• Joern Soyke

SXSW 2019: Highlights encountered and what I believe will certainly move us in future

Updated: Oct 3, 2019


German Haus at SXSW

I had the pleasure of representing the Sharks at this year’s SXSW in Austin (TX), a conference and festival celebrating the convergence of the interactive, film, and music industries. SXSW is a reliable trend barometer with approximately 500.000 participants from countries all over the world.

Here is a summary of my personal - and very subjective - key observations and highlights. Clearly, my primary focus was on interactive and innovation topics and not so much on music and film!

Politics at SXSW

This year’s SXSW saw growing participation from the political field, topped by the sessions of Howard Schultz, ex-CEO and ex-COB of Starbucks Coffee Company; potential Independent presidential candidate for the U.S. elections in 2020, and Alexandria Ocasio-Cortez, youngest U.S. Congresswoman ever.

This increased interest in U.S. politics underlines the evidence that the greater SXSW community is increasingly a group of serious future-oriented influencers, and a growing group with real decision-making power. And whether you you share her positions or not, Alexandria Ocasio-Cortez’s session was a must-see presentation for a fresh & compelling perspective. Please take a moment to see it yourself: https://www.youtube.com/watch?v=JU-SE5eNt04.


The Business Case for Technology


In 2018, isolated technology topics such as Blockchain and Artificial Intelligence (AI) were in the foreground of the SXSW Interactive sessions. In 2019 however, the business cases for these technologies have taken front row, meaning that concrete solutions, product offerings and services involving such technology were presented and discussed instead, i.e. “Blockchain in Healthcare: Beyond the Hype”, “Real World Applications of Blockchain”.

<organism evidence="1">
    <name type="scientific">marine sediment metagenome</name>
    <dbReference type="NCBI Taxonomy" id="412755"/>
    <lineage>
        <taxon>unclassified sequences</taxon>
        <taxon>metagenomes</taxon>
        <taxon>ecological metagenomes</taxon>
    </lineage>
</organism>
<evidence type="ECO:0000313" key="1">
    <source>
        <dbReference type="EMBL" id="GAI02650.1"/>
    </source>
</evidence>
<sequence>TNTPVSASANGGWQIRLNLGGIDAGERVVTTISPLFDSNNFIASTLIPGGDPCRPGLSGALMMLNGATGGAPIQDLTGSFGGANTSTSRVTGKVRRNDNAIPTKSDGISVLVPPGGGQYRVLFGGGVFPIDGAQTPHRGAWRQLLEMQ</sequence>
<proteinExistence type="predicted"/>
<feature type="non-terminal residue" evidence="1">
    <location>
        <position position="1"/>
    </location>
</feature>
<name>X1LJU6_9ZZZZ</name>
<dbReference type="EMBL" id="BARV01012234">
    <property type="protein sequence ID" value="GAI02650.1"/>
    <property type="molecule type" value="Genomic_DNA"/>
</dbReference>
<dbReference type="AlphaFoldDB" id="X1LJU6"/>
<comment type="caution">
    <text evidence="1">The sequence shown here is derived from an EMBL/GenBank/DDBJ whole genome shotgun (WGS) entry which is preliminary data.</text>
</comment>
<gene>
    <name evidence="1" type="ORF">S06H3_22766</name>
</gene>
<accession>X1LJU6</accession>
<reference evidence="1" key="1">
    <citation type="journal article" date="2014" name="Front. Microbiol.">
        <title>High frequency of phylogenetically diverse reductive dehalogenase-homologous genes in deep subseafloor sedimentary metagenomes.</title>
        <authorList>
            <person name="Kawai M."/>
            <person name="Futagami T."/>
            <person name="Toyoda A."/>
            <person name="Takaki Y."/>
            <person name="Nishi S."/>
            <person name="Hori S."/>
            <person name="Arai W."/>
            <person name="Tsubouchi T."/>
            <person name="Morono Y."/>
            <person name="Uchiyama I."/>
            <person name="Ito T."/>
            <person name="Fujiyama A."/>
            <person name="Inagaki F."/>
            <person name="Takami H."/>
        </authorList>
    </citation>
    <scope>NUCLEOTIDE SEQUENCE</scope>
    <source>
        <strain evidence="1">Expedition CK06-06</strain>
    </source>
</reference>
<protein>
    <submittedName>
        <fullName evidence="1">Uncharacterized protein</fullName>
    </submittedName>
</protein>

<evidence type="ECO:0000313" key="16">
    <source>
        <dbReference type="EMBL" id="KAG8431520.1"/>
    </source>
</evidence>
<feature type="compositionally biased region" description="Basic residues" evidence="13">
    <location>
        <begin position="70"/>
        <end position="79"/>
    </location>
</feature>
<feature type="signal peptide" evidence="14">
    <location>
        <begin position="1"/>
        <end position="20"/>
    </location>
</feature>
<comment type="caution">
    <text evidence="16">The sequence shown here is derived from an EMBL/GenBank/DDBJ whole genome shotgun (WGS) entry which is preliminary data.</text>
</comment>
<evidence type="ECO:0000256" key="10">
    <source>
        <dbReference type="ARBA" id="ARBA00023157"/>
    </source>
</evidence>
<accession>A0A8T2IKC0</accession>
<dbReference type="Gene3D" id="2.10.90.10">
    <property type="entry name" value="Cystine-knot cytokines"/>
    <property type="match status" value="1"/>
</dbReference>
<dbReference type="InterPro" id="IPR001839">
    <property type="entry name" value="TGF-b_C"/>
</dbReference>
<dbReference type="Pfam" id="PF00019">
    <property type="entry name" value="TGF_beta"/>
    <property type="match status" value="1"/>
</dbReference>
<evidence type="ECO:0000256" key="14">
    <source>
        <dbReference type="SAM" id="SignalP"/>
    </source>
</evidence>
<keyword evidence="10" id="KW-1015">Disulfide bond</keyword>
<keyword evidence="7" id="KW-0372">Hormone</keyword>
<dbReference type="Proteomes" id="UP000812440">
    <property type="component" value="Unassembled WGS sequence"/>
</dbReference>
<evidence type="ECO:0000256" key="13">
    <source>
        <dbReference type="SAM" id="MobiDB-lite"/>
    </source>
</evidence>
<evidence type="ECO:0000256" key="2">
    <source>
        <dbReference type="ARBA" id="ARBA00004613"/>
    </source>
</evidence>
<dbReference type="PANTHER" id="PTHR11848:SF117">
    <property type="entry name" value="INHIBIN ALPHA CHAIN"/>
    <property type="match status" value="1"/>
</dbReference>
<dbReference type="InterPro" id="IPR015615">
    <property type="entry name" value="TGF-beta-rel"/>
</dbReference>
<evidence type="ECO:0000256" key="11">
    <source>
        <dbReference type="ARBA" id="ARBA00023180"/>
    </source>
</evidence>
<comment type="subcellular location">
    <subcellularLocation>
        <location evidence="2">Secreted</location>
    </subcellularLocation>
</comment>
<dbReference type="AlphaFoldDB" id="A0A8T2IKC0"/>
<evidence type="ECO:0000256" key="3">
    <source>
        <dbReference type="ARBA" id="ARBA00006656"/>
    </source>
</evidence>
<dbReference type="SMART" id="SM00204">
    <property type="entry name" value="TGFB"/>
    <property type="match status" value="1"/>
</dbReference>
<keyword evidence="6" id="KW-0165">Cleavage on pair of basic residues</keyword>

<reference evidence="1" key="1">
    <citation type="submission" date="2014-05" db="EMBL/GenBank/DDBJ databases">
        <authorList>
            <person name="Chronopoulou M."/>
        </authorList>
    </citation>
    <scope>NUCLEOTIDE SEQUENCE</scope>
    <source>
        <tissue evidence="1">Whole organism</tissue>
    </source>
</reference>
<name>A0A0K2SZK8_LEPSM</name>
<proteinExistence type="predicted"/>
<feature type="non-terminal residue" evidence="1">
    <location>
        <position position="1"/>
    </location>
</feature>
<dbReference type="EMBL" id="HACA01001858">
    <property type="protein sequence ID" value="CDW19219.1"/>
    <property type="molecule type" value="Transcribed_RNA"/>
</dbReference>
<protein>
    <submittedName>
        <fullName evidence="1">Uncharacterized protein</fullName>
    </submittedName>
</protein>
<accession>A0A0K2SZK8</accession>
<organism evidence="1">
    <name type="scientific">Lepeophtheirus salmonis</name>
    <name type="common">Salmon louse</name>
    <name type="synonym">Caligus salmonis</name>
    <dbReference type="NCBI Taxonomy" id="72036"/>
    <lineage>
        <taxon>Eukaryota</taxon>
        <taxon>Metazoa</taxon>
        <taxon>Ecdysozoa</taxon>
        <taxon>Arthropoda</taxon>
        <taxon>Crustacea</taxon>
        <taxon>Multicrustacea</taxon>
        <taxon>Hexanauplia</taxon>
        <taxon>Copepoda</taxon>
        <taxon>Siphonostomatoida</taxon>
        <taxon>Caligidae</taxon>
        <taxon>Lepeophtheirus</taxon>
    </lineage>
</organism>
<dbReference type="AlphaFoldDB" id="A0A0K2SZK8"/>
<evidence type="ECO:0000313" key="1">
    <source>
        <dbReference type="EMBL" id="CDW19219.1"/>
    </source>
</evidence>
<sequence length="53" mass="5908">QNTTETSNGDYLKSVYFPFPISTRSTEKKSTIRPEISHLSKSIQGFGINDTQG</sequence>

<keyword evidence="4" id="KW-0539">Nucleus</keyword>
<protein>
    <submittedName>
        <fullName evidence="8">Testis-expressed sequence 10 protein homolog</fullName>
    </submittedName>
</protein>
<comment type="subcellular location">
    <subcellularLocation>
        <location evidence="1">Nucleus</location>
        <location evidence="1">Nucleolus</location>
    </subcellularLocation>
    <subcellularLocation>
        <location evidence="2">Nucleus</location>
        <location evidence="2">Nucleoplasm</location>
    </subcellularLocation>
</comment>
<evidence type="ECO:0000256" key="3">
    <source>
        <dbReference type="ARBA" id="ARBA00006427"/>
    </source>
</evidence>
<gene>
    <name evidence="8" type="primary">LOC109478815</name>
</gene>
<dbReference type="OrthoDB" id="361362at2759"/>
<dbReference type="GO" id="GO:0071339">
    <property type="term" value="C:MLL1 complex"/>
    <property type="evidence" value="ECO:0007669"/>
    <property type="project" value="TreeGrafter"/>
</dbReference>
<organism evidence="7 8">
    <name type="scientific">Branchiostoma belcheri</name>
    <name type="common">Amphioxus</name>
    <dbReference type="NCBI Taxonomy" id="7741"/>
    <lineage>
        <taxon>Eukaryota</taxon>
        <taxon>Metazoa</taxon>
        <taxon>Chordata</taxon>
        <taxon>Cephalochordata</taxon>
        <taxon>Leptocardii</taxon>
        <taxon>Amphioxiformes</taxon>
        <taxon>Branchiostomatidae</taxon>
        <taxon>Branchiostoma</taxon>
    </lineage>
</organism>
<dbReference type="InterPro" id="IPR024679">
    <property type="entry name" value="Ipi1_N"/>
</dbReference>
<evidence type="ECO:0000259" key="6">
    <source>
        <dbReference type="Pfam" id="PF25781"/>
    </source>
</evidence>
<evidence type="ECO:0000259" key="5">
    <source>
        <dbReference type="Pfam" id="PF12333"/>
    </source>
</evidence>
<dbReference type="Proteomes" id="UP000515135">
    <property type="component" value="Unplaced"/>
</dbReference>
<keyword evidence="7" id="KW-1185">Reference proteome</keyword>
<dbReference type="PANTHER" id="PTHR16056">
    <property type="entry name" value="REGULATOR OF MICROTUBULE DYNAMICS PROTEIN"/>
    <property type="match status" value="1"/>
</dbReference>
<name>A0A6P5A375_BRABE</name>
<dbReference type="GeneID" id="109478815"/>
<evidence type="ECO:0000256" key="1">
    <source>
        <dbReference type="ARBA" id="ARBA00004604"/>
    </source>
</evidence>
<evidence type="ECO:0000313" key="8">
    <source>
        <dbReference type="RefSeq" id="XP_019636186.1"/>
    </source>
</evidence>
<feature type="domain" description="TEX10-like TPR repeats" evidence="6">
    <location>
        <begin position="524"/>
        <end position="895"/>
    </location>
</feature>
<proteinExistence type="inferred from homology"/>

This is in line with my belief that the megatrend “Digital/Digitalization” will very quickly become part of our new normal. Deploying innovative products and business models, building upon digital technologies and concepts like cooperative ecosystems will be key again.

Amy Webb (Future Today Institute) speaking about AI

Sustainability at SXSW

Sustainability initiatives thankfully played a significant role at the conference. One could, for example, visit numerous sessions about measuring, analyzing and ultimately improving the state of the world’s oceans, or discussing alternative energy sources. The tenor of the session hosts, the participants, as well as the politicians was that we are technologically capable of making a difference in these topics, and that we should not get distracted by the fact that the details are not sorted out yet. Word!


German representation

A bit of a downer for me was what I heard about the state of the German nation. Even the big German corporates attending SXSW did not voice overarching visions, but rather, statements about the status quo. I sincerely hope they were just not disclosing their mind-blowing visions and strategies at this time and rather saving it for the coming year! Regarding digitalization in particular, some participants went so far to say that Germany “has lost the game of digital innovation” due to not having a single unicorn in the country (while there are two in the EU and 300 globally). They also mentioned the absence of a competitive Venture Capital scene and the rather insignificant R&D spend by the German state compared to the U.S. and China.


Having said that, I did come away with my Top Three personal highlights:

1. Clustered Regularly Interspaced Short Palindromic Repeats (CRISPR)

Now that sounds like a complicated scientific topic, and it definitely is. But if you have not heard about its potential yet, you soon will. In my view it represents nothing less than a pivotal point for mankind. The biggest tech revolution of the 21st century is not digital after all, but biological.